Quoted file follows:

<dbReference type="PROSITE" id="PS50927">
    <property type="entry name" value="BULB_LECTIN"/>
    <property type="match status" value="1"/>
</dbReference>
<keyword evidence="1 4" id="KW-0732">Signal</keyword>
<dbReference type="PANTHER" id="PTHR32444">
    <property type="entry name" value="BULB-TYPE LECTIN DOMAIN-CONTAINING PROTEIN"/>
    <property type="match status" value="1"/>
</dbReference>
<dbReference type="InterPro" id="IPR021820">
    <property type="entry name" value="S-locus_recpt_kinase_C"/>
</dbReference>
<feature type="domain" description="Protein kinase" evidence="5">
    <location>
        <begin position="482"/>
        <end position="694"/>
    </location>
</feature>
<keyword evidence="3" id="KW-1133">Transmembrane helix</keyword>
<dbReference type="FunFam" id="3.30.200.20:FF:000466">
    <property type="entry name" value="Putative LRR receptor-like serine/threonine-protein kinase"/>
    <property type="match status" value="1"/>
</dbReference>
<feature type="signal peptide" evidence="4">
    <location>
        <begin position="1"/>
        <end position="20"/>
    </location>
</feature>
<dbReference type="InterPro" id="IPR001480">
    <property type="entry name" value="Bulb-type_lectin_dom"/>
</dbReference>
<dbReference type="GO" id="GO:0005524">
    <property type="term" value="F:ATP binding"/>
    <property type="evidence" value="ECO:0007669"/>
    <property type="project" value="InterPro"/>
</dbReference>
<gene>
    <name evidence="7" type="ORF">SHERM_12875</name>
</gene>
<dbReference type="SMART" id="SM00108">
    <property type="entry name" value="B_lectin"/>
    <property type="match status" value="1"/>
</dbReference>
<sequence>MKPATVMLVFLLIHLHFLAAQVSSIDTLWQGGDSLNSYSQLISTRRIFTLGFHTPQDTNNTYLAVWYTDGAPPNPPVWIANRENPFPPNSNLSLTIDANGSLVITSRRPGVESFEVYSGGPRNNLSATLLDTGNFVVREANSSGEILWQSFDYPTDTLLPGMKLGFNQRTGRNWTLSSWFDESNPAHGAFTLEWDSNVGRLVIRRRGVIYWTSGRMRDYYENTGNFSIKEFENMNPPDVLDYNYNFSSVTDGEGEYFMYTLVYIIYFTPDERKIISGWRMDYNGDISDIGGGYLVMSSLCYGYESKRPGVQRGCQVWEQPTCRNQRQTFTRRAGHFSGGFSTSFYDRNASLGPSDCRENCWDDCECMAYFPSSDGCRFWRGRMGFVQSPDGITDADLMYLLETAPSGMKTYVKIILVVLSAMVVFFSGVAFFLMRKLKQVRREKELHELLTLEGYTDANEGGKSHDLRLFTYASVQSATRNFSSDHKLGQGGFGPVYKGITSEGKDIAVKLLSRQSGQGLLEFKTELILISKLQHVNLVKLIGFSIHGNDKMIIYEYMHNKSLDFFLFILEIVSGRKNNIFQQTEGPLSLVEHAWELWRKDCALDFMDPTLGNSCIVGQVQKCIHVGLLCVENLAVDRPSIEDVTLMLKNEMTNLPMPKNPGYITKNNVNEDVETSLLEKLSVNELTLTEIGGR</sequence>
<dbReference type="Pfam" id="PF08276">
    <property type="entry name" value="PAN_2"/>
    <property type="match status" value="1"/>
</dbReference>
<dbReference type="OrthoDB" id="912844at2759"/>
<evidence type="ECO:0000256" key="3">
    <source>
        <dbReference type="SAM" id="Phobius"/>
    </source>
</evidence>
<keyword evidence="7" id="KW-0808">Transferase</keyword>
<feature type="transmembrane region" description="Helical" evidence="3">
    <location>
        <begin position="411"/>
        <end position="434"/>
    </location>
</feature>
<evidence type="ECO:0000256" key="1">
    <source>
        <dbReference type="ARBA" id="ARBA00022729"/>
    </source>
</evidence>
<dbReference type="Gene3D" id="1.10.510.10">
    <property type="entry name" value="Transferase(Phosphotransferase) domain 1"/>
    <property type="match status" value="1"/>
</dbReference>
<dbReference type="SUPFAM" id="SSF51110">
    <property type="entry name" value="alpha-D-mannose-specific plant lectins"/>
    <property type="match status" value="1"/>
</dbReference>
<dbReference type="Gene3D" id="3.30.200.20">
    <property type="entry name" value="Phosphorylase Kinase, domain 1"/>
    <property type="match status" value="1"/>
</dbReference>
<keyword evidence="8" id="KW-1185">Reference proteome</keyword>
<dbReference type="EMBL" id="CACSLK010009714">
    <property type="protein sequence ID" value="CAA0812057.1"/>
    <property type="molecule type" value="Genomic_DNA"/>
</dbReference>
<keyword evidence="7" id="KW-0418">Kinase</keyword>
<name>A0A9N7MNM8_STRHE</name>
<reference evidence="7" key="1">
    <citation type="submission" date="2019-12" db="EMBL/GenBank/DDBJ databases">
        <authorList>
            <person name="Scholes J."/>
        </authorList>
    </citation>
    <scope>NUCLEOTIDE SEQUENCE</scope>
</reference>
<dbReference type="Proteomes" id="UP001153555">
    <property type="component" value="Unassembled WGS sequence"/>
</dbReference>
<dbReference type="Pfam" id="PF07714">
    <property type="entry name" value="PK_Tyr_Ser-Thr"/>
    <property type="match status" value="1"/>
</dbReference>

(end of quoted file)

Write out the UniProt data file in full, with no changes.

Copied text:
<dbReference type="PROSITE" id="PS50927">
    <property type="entry name" value="BULB_LECTIN"/>
    <property type="match status" value="1"/>
</dbReference>
<keyword evidence="1 4" id="KW-0732">Signal</keyword>
<dbReference type="PANTHER" id="PTHR32444">
    <property type="entry name" value="BULB-TYPE LECTIN DOMAIN-CONTAINING PROTEIN"/>
    <property type="match status" value="1"/>
</dbReference>
<dbReference type="InterPro" id="IPR021820">
    <property type="entry name" value="S-locus_recpt_kinase_C"/>
</dbReference>
<feature type="domain" description="Protein kinase" evidence="5">
    <location>
        <begin position="482"/>
        <end position="694"/>
    </location>
</feature>
<keyword evidence="3" id="KW-1133">Transmembrane helix</keyword>
<dbReference type="FunFam" id="3.30.200.20:FF:000466">
    <property type="entry name" value="Putative LRR receptor-like serine/threonine-protein kinase"/>
    <property type="match status" value="1"/>
</dbReference>
<feature type="signal peptide" evidence="4">
    <location>
        <begin position="1"/>
        <end position="20"/>
    </location>
</feature>
<dbReference type="InterPro" id="IPR001480">
    <property type="entry name" value="Bulb-type_lectin_dom"/>
</dbReference>
<dbReference type="GO" id="GO:0005524">
    <property type="term" value="F:ATP binding"/>
    <property type="evidence" value="ECO:0007669"/>
    <property type="project" value="InterPro"/>
</dbReference>
<gene>
    <name evidence="7" type="ORF">SHERM_12875</name>
</gene>
<dbReference type="SMART" id="SM00108">
    <property type="entry name" value="B_lectin"/>
    <property type="match status" value="1"/>
</dbReference>
<sequence>MKPATVMLVFLLIHLHFLAAQVSSIDTLWQGGDSLNSYSQLISTRRIFTLGFHTPQDTNNTYLAVWYTDGAPPNPPVWIANRENPFPPNSNLSLTIDANGSLVITSRRPGVESFEVYSGGPRNNLSATLLDTGNFVVREANSSGEILWQSFDYPTDTLLPGMKLGFNQRTGRNWTLSSWFDESNPAHGAFTLEWDSNVGRLVIRRRGVIYWTSGRMRDYYENTGNFSIKEFENMNPPDVLDYNYNFSSVTDGEGEYFMYTLVYIIYFTPDERKIISGWRMDYNGDISDIGGGYLVMSSLCYGYESKRPGVQRGCQVWEQPTCRNQRQTFTRRAGHFSGGFSTSFYDRNASLGPSDCRENCWDDCECMAYFPSSDGCRFWRGRMGFVQSPDGITDADLMYLLETAPSGMKTYVKIILVVLSAMVVFFSGVAFFLMRKLKQVRREKELHELLTLEGYTDANEGGKSHDLRLFTYASVQSATRNFSSDHKLGQGGFGPVYKGITSEGKDIAVKLLSRQSGQGLLEFKTELILISKLQHVNLVKLIGFSIHGNDKMIIYEYMHNKSLDFFLFILEIVSGRKNNIFQQTEGPLSLVEHAWELWRKDCALDFMDPTLGNSCIVGQVQKCIHVGLLCVENLAVDRPSIEDVTLMLKNEMTNLPMPKNPGYITKNNVNEDVETSLLEKLSVNELTLTEIGGR</sequence>
<dbReference type="Pfam" id="PF08276">
    <property type="entry name" value="PAN_2"/>
    <property type="match status" value="1"/>
</dbReference>
<dbReference type="OrthoDB" id="912844at2759"/>
<evidence type="ECO:0000256" key="3">
    <source>
        <dbReference type="SAM" id="Phobius"/>
    </source>
</evidence>
<keyword evidence="7" id="KW-0808">Transferase</keyword>
<feature type="transmembrane region" description="Helical" evidence="3">
    <location>
        <begin position="411"/>
        <end position="434"/>
    </location>
</feature>
<evidence type="ECO:0000256" key="1">
    <source>
        <dbReference type="ARBA" id="ARBA00022729"/>
    </source>
</evidence>
<dbReference type="Gene3D" id="1.10.510.10">
    <property type="entry name" value="Transferase(Phosphotransferase) domain 1"/>
    <property type="match status" value="1"/>
</dbReference>
<dbReference type="SUPFAM" id="SSF51110">
    <property type="entry name" value="alpha-D-mannose-specific plant lectins"/>
    <property type="match status" value="1"/>
</dbReference>
<dbReference type="Gene3D" id="3.30.200.20">
    <property type="entry name" value="Phosphorylase Kinase, domain 1"/>
    <property type="match status" value="1"/>
</dbReference>
<keyword evidence="8" id="KW-1185">Reference proteome</keyword>
<dbReference type="EMBL" id="CACSLK010009714">
    <property type="protein sequence ID" value="CAA0812057.1"/>
    <property type="molecule type" value="Genomic_DNA"/>
</dbReference>
<keyword evidence="7" id="KW-0418">Kinase</keyword>
<name>A0A9N7MNM8_STRHE</name>
<reference evidence="7" key="1">
    <citation type="submission" date="2019-12" db="EMBL/GenBank/DDBJ databases">
        <authorList>
            <person name="Scholes J."/>
        </authorList>
    </citation>
    <scope>NUCLEOTIDE SEQUENCE</scope>
</reference>
<dbReference type="Proteomes" id="UP001153555">
    <property type="component" value="Unassembled WGS sequence"/>
</dbReference>
<dbReference type="Pfam" id="PF07714">
    <property type="entry name" value="PK_Tyr_Ser-Thr"/>
    <property type="match status" value="1"/>
</dbReference>